5 critical factors — and their impact on your bus ministry
By Mike Jones
Good bus drivers avoid potholes, speedbumps and potentially dangerous conditions on the road.
Church leaders should be just as vigilant about heeding potentially dangerous conditions — for themselves and their precious cargo.
Factor #1: The number of buses your church operates
Simply put, the more buses a church runs, the more time and energy it will need to spend on maintenance. Consequently, there’s a greater chance that maintenance on a particular bus will be missed.
Be sure to use a qualified shop or dealership — with trained and certified techs on staff — to maintain your buses. Making sure fluids are changed regularly, that tire tread is in good condition, and that the bus is kept clean and ready to go will head off any problems that might arise due to neglect.
Another safety concern related to multiple church buses is the possibility of drivers being less than qualified to operate the vehicles. With several buses in use, the church needs plenty of drivers at the ready. To meet the demand, it could get slack on drivers’ qualifications.
Factor #2: CDL credentials
In most states, a CDL is not required to operate vehicles with 15 or fewer passengers (including the driver). While this makes a strong case for buses this size, it doesn’t mean drivers shouldn’t have some training on these vehicles. Quite the contrary, in fact.
To be on the safe side, some churches require all drivers to have CDL licenses, regardless of vehicle size. While this makes it much tougher to find drivers, several training programs are available.
If your bus carries 15 passengers or more, it’s against the law for anyone without a commercial driver’s license, or CDL, to operate it. No getting around it.
(NOTE: Some insurance companies have specific requirements for your drivers. Be sure to contact your provider to make sure your bases are covered.)
Factor #3: a mixed fleet
Operating a variety of church vehicles (buses, vans, cutaways, small buses, large buses) can have an effect on driver safety. This is especially true in the case of vans.
For many churches, the “V word” sends up a red flag — and for good reason: vans have been proven to be less safe than buses. While some manufacturers have tried to improve van safety by removing the rear row, a clear relationship exists between a 15-passenger van’s load and its probability of being involved in a rollover accident.
According to GuideOne Insurance, if a van has fewer than 10 passengers, it faces a 12.7-percent chance of a rollover. With 10-plus passengers, that probability rises to 35.4 percent. With 16 passengers and beyond, the insurer estimates a 70-percent chance of a rollover! With these figures in mind, buses emerge as a safer option for church use.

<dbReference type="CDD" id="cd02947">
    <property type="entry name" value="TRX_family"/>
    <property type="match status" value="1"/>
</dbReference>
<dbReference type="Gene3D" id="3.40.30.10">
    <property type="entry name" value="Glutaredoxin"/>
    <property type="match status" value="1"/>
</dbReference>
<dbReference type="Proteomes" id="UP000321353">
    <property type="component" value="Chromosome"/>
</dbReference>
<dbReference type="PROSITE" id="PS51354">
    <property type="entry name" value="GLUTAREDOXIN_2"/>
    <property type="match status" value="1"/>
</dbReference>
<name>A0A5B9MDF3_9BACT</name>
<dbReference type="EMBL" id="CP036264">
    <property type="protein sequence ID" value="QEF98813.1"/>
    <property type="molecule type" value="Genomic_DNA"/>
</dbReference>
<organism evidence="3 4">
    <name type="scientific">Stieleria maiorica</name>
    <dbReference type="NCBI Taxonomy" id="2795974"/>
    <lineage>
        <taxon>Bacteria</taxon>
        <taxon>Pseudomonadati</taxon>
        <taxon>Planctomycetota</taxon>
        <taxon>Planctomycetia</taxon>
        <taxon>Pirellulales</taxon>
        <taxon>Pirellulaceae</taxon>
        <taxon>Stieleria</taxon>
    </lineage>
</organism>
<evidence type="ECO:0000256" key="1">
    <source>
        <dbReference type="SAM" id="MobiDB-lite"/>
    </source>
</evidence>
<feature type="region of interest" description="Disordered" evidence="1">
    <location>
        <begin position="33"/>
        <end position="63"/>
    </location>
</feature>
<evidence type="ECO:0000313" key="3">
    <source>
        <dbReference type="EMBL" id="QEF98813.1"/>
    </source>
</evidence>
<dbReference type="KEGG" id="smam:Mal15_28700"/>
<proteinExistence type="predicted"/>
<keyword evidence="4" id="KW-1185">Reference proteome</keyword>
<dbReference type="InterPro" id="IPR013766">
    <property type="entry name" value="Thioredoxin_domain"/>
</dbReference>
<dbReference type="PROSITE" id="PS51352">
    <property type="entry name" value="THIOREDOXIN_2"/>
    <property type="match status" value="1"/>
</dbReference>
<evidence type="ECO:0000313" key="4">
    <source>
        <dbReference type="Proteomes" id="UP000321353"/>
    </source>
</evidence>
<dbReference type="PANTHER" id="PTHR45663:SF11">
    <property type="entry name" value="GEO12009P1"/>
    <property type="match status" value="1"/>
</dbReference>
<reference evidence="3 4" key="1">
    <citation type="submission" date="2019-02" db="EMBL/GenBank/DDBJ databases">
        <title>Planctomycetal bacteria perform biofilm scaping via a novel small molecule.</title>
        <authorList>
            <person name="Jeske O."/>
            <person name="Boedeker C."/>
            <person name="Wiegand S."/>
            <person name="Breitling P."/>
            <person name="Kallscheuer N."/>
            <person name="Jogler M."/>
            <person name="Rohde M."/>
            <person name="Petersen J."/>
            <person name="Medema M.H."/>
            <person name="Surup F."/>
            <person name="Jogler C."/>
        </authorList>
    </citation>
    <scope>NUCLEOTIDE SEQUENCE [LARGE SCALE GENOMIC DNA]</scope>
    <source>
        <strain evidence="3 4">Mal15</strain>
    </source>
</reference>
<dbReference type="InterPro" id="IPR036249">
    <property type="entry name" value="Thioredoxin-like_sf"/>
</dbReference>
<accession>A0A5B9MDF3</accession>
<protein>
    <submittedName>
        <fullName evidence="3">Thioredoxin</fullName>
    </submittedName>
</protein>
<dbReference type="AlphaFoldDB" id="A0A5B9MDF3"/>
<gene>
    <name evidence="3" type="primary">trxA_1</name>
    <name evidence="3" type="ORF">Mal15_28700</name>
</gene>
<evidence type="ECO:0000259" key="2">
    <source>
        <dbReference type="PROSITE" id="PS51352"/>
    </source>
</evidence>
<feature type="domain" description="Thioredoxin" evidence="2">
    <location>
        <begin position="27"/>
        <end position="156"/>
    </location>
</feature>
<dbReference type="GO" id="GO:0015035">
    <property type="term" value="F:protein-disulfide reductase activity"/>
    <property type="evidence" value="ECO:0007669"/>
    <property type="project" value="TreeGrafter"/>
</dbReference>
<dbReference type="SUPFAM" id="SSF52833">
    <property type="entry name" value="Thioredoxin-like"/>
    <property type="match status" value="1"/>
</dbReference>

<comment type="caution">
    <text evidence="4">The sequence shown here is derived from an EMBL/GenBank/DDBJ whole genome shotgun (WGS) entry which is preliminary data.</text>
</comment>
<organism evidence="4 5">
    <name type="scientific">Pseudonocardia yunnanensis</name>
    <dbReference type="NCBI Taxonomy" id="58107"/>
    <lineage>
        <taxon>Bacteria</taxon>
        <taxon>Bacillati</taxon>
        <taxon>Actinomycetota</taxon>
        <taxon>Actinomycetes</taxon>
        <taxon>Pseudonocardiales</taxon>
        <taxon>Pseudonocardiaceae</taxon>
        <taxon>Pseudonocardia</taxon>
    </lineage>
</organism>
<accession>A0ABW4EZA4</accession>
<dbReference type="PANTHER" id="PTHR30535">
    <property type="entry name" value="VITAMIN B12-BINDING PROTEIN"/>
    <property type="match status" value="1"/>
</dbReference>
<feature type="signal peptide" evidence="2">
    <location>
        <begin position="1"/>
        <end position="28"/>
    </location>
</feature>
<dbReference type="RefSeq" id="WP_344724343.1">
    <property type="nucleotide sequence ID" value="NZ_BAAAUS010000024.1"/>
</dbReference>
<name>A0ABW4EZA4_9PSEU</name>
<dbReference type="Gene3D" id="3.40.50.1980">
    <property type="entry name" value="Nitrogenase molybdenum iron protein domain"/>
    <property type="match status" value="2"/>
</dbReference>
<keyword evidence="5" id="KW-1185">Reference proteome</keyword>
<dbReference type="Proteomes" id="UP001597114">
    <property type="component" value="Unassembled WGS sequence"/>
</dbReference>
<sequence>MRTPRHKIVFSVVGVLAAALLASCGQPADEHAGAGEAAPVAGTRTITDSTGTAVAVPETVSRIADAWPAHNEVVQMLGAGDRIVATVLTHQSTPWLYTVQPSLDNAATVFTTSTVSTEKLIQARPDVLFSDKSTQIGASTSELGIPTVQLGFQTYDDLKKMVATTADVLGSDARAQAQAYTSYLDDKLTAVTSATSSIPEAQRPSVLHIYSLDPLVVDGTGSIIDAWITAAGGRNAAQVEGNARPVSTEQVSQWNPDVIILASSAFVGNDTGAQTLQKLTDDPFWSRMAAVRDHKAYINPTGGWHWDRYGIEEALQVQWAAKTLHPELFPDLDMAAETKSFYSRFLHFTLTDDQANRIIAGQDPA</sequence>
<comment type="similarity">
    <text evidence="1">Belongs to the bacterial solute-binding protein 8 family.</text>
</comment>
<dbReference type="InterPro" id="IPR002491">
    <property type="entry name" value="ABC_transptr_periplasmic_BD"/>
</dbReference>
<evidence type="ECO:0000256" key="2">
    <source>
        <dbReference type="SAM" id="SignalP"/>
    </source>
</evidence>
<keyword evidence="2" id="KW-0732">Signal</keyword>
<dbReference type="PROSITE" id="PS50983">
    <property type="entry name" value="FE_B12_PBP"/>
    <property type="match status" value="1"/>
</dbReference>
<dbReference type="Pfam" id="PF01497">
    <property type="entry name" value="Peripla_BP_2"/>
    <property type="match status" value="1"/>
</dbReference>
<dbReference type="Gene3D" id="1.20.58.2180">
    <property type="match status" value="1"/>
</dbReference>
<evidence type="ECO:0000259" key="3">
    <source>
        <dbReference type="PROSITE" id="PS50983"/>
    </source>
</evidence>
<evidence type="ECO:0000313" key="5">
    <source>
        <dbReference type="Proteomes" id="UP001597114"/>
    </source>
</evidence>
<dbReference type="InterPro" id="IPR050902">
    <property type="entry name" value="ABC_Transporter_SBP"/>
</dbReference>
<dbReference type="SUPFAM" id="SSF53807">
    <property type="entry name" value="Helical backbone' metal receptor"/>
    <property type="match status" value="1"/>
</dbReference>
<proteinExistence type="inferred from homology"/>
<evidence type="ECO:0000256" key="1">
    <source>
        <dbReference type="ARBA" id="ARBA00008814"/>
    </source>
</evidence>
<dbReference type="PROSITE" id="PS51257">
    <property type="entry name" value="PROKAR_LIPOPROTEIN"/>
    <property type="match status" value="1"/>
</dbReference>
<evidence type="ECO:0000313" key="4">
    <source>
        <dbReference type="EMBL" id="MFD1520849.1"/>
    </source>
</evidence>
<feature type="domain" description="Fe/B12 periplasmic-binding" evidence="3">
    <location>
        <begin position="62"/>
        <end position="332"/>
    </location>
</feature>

Assuming all the buses are maintained and licensed drivers are used, operating a mix of small and large buses shouldn’t affect overall safety. What does, however, is parents and parishioners driving their own vans or cars for church outings. This practice brings about numerous safety and insurance / liability issues.
Factor #4: driver training
According to National Highway Traffic Safety Administration (NHTSA), driver error is a factor in 93 percent of vehicle crashes. Driver training is a step in the right direction.
The most common approach — and a great place to start — is to follow the Federal and state guidelines for driver training requirements.
Additionally, consider running background checks on drivers. When screening applicants, it’s best to check criminal records, driving records, and the sex offender registry.
Many churches come up with their own training classes to make sure drivers are familiar with bus operation. This often involves getting drivers comfortable navigating the vehicle around town before they take congregants on the road.
Keep in mind that many insurance companies have a list of training and operating requirements. Contact yours for recommendations.
Factor #5: volunteer (vs. staff) drivers
Churches of all sizes find themselves in very different positions regarding staff versus parishioner drivers. It’s completely possible that your most gifted drivers are staff members. It’s equally possible they’re church members.
Regardless, you put your congregation in good hands when you select drivers who’ve demonstrated an overall respect for safety, a clear driving history, and a love for the people they drive.
Carefully consider drivers’ age and experience level. Insurance Institute for Highway Safety shows that drivers under 30 and over 69 are involved in more vehicle crashes than other age groups.
Drivers should also do a road test. Your ministry’s vehicles might handle differently than the ones applicants have driven in the past.
And remember: whoever drives your bus will need to be on your church’s insurance policy! Generally, providers require a driver’s name and a copy of his or her driver’s license.
Finally, when transporting children and teenagers, it’s always a good idea to have more adults onboard than just the bus driver. Crowd control can be a safety factor in these situations.
Mike Jones is National Sales Manager at ChurchBus.com.